The chain of this group is narrower in comparison to an 11-speed group, according to SRAM, which produces a quiet ride altogether. The FRC-D1 chain is compatible with the SRAM RED chain and is only distinguishable due to its use of solid pins instead of the RED chain’s pins.

Note that Flattop chains require a specific Flattop PowerLock. Be sure that you do not use an 11-speed cassette when putting your bike on a trainer with direct drive.

It would appear that the recent chain will do away with cassette, prompting organizations such as Wahoo to promptly accelerate the implementation of XDR pilot aptitudes to their trainers.

SRAM Force eTap AXS Levers and Shifting

The design of the Force eTap AXS HRD levers by SRAM have the same hefty look as the Red model, including large hoods that contain the hydraulic brake power units. The rim brake version is considerably less bulky.

Red obtains carbon lever blades while Force has plastic, resulting in a more economical appearance. The major distinction here is that Red has two outlets to attach Blip external shift buttons, while Force only gets one.

A set-up process is enabled by a tiny button and a LED light inside each gear changer; they are run by CR2032 batteries which SRAM estimates will last almost two years.

No Shifting Drama

eTap AXS shifting works the same way as the other eTap group sets do, with a big paddle on the shifter managing everything.

By its nature, pushing the left lever will provide a lower gear in the back, while holding down the right one will give you a higher gear. Activating both the left and right levers at the same time will change the front derailleur. You can alter the changing configurations through the AXS application to make them work differently.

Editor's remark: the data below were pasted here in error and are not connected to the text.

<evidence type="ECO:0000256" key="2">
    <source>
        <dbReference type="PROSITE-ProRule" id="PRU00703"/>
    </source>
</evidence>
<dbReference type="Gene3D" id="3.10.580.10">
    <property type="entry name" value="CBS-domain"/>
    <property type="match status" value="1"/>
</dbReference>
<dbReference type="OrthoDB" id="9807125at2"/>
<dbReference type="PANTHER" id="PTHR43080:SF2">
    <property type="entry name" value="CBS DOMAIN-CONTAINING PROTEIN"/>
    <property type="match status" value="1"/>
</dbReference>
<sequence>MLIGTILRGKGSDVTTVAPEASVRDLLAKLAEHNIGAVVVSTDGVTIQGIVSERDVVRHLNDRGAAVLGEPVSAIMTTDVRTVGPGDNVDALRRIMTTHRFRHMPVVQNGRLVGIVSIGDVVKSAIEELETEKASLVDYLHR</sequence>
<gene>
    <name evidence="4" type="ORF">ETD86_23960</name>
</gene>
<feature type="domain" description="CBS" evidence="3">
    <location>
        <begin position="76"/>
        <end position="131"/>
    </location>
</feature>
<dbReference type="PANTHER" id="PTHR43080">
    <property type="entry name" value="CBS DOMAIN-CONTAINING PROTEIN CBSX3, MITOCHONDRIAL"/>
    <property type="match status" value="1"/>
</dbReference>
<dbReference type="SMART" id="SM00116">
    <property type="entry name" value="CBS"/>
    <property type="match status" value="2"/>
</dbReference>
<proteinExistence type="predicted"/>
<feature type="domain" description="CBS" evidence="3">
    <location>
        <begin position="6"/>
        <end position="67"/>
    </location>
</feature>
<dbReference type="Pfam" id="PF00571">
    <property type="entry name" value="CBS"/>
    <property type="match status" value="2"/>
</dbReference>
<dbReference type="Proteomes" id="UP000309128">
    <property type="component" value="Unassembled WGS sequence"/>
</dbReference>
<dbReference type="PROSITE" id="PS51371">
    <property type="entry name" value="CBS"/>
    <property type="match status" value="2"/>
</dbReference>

The levers and derailleurs do not have any physical link, so changing gears have to be done electronically, and it is so easy that not even a remark is necessary. It operates perfectly, with the bike chain shifting up and down the cassette rapidly and precisely.

The shift paddles provide noticeable tactile feedback when pressed and can be held in place while you change multiple gears. You can shift through all the gears in one motion as a default, but if you prefer a limit, you can establish that in the AXS app.

Front shifting with SRAM’s DoubleTap mechanical group sets has not historically been their strong suit, but eTap will do the job well. Force eTap AXS provides an option other than traditional manual shifting with its two enhanced shifting modes.

In a sequential setting, the cyclist just has to adjust their gears either up or down, and the device will take care of switching from one front gear to another at regular intervals.

This design creates an uncomplicated system that removes the need for riders to expend much thought on which gear to use; however, some may not appreciate having their power change between front gears automatically.

In compensation mode, the cyclist changes gear as usual, but when shifting in the front gear, it is automatically supplemented by a rear shift, making the transition between gears more seamless and reducing the size of the typical jump between front shifts.

Battery Life and Practicalities

Force eTap AXS derailleurs do not require wires, as they operate on detachable, rechargeable batteries that are the same ones used for the original Red eTap gearset as well as the current Red eTap AXS.

SRAM asserts that you can expect to get a minimum of about 20 hours of cycling from these, but the amount of time may differ based on environmental factors, for instance, the temperature and how often you change the gears.